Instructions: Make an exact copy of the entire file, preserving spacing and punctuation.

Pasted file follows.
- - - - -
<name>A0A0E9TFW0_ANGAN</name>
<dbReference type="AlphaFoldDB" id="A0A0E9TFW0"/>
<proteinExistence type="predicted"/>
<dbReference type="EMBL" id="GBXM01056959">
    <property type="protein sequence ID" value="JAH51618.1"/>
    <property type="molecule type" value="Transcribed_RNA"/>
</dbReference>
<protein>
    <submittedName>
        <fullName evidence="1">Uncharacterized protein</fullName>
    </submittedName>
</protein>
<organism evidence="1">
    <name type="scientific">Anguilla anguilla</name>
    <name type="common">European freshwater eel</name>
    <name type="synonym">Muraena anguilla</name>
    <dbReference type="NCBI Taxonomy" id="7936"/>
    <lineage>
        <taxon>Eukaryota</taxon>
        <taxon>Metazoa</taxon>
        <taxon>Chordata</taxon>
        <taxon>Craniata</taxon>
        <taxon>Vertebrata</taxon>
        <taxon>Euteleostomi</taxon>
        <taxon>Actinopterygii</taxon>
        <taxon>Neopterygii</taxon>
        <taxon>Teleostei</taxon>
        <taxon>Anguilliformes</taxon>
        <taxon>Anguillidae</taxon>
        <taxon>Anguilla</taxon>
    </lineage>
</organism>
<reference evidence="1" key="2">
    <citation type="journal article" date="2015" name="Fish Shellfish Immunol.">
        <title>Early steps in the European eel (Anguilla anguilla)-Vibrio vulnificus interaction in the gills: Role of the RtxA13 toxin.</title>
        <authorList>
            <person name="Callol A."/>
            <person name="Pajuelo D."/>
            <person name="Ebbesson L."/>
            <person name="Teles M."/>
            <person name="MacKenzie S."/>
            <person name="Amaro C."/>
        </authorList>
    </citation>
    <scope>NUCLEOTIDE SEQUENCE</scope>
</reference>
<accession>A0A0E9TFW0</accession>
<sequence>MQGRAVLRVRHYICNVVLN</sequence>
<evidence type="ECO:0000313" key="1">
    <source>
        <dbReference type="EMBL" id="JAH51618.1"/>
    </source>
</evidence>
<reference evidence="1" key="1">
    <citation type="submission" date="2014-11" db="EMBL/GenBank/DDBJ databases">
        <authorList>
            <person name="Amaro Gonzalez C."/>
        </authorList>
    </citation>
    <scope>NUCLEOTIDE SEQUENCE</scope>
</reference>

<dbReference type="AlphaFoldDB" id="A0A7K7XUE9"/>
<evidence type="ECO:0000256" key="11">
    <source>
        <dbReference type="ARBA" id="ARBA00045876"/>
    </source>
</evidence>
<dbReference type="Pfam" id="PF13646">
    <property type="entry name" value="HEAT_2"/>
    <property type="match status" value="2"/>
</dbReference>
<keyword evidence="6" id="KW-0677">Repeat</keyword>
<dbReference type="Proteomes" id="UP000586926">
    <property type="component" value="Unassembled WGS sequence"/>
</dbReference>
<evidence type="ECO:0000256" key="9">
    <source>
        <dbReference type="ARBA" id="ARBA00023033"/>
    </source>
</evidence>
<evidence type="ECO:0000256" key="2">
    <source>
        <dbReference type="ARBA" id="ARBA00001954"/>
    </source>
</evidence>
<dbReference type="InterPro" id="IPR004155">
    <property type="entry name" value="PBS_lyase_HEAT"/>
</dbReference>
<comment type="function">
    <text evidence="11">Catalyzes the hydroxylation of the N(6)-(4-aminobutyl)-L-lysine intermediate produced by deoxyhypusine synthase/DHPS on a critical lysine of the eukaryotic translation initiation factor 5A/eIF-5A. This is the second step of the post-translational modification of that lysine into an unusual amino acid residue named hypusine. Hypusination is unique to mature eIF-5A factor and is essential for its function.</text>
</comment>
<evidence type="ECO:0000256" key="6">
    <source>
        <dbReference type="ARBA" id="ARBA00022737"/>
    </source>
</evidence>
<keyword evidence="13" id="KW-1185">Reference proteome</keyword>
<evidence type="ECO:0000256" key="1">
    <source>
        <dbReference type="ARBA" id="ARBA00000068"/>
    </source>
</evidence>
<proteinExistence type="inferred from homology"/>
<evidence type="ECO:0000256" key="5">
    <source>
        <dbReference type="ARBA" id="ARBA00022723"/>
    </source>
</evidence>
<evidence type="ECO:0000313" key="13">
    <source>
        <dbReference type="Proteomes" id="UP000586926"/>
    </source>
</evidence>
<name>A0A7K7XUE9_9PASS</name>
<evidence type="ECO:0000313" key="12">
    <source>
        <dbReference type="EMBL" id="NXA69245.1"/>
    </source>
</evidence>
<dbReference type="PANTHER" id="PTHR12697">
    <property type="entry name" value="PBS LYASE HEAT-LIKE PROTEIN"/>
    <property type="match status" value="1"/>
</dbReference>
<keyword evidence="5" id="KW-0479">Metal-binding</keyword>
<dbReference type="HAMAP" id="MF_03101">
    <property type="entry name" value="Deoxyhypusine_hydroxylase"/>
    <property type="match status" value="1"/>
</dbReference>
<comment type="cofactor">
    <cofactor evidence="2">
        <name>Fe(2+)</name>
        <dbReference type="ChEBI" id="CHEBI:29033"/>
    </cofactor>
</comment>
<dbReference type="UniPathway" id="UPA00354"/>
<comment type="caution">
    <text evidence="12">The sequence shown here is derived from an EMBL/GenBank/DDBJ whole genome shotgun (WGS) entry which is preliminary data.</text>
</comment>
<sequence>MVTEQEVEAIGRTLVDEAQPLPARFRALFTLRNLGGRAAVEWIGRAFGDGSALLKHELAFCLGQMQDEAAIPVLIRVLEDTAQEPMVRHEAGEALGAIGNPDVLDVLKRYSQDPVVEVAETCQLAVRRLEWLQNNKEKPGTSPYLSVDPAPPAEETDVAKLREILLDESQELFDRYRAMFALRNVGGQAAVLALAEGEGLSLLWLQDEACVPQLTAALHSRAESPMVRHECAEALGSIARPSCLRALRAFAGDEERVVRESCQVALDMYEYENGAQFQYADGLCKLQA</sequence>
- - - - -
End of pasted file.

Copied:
<name>A0A0E9TFW0_ANGAN</name>
<dbReference type="AlphaFoldDB" id="A0A0E9TFW0"/>
<proteinExistence type="predicted"/>
<dbReference type="EMBL" id="GBXM01056959">
    <property type="protein sequence ID" value="JAH51618.1"/>
    <property type="molecule type" value="Transcribed_RNA"/>
</dbReference>
<protein>
    <submittedName>
        <fullName evidence="1">Uncharacterized protein</fullName>
    </submittedName>
</protein>
<organism evidence="1">
    <name type="scientific">Anguilla anguilla</name>
    <name type="common">European freshwater eel</name>
    <name type="synonym">Muraena anguilla</name>
    <dbReference type="NCBI Taxonomy" id="7936"/>
    <lineage>
        <taxon>Eukaryota</taxon>
        <taxon>Metazoa</taxon>
        <taxon>Chordata</taxon>
        <taxon>Craniata</taxon>
        <taxon>Vertebrata</taxon>
        <taxon>Euteleostomi</taxon>
        <taxon>Actinopterygii</taxon>
        <taxon>Neopterygii</taxon>
        <taxon>Teleostei</taxon>
        <taxon>Anguilliformes</taxon>
        <taxon>Anguillidae</taxon>
        <taxon>Anguilla</taxon>
    </lineage>
</organism>
<reference evidence="1" key="2">
    <citation type="journal article" date="2015" name="Fish Shellfish Immunol.">
        <title>Early steps in the European eel (Anguilla anguilla)-Vibrio vulnificus interaction in the gills: Role of the RtxA13 toxin.</title>
        <authorList>
            <person name="Callol A."/>
            <person name="Pajuelo D."/>
            <person name="Ebbesson L."/>
            <person name="Teles M."/>
            <person name="MacKenzie S."/>
            <person name="Amaro C."/>
        </authorList>
    </citation>
    <scope>NUCLEOTIDE SEQUENCE</scope>
</reference>
<accession>A0A0E9TFW0</accession>
<sequence>MQGRAVLRVRHYICNVVLN</sequence>
<evidence type="ECO:0000313" key="1">
    <source>
        <dbReference type="EMBL" id="JAH51618.1"/>
    </source>
</evidence>
<reference evidence="1" key="1">
    <citation type="submission" date="2014-11" db="EMBL/GenBank/DDBJ databases">
        <authorList>
            <person name="Amaro Gonzalez C."/>
        </authorList>
    </citation>
    <scope>NUCLEOTIDE SEQUENCE</scope>
</reference>

<dbReference type="AlphaFoldDB" id="A0A7K7XUE9"/>
<evidence type="ECO:0000256" key="11">
    <source>
        <dbReference type="ARBA" id="ARBA00045876"/>
    </source>
</evidence>
<dbReference type="Pfam" id="PF13646">
    <property type="entry name" value="HEAT_2"/>
    <property type="match status" value="2"/>
</dbReference>
<keyword evidence="6" id="KW-0677">Repeat</keyword>
<dbReference type="Proteomes" id="UP000586926">
    <property type="component" value="Unassembled WGS sequence"/>
</dbReference>
<evidence type="ECO:0000256" key="9">
    <source>
        <dbReference type="ARBA" id="ARBA00023033"/>
    </source>
</evidence>
<evidence type="ECO:0000256" key="2">
    <source>
        <dbReference type="ARBA" id="ARBA00001954"/>
    </source>
</evidence>
<dbReference type="InterPro" id="IPR004155">
    <property type="entry name" value="PBS_lyase_HEAT"/>
</dbReference>
<comment type="function">
    <text evidence="11">Catalyzes the hydroxylation of the N(6)-(4-aminobutyl)-L-lysine intermediate produced by deoxyhypusine synthase/DHPS on a critical lysine of the eukaryotic translation initiation factor 5A/eIF-5A. This is the second step of the post-translational modification of that lysine into an unusual amino acid residue named hypusine. Hypusination is unique to mature eIF-5A factor and is essential for its function.</text>
</comment>
<evidence type="ECO:0000256" key="6">
    <source>
        <dbReference type="ARBA" id="ARBA00022737"/>
    </source>
</evidence>
<keyword evidence="13" id="KW-1185">Reference proteome</keyword>
<evidence type="ECO:0000256" key="1">
    <source>
        <dbReference type="ARBA" id="ARBA00000068"/>
    </source>
</evidence>
<proteinExistence type="inferred from homology"/>
<evidence type="ECO:0000256" key="5">
    <source>
        <dbReference type="ARBA" id="ARBA00022723"/>
    </source>
</evidence>
<evidence type="ECO:0000313" key="13">
    <source>
        <dbReference type="Proteomes" id="UP000586926"/>
    </source>
</evidence>
<name>A0A7K7XUE9_9PASS</name>
<evidence type="ECO:0000313" key="12">
    <source>
        <dbReference type="EMBL" id="NXA69245.1"/>
    </source>
</evidence>
<dbReference type="PANTHER" id="PTHR12697">
    <property type="entry name" value="PBS LYASE HEAT-LIKE PROTEIN"/>
    <property type="match status" value="1"/>
</dbReference>
<keyword evidence="5" id="KW-0479">Metal-binding</keyword>
<dbReference type="HAMAP" id="MF_03101">
    <property type="entry name" value="Deoxyhypusine_hydroxylase"/>
    <property type="match status" value="1"/>
</dbReference>
<comment type="cofactor">
    <cofactor evidence="2">
        <name>Fe(2+)</name>
        <dbReference type="ChEBI" id="CHEBI:29033"/>
    </cofactor>
</comment>
<dbReference type="UniPathway" id="UPA00354"/>
<comment type="caution">
    <text evidence="12">The sequence shown here is derived from an EMBL/GenBank/DDBJ whole genome shotgun (WGS) entry which is preliminary data.</text>
</comment>
<sequence>MVTEQEVEAIGRTLVDEAQPLPARFRALFTLRNLGGRAAVEWIGRAFGDGSALLKHELAFCLGQMQDEAAIPVLIRVLEDTAQEPMVRHEAGEALGAIGNPDVLDVLKRYSQDPVVEVAETCQLAVRRLEWLQNNKEKPGTSPYLSVDPAPPAEETDVAKLREILLDESQELFDRYRAMFALRNVGGQAAVLALAEGEGLSLLWLQDEACVPQLTAALHSRAESPMVRHECAEALGSIARPSCLRALRAFAGDEERVVRESCQVALDMYEYENGAQFQYADGLCKLQA</sequence>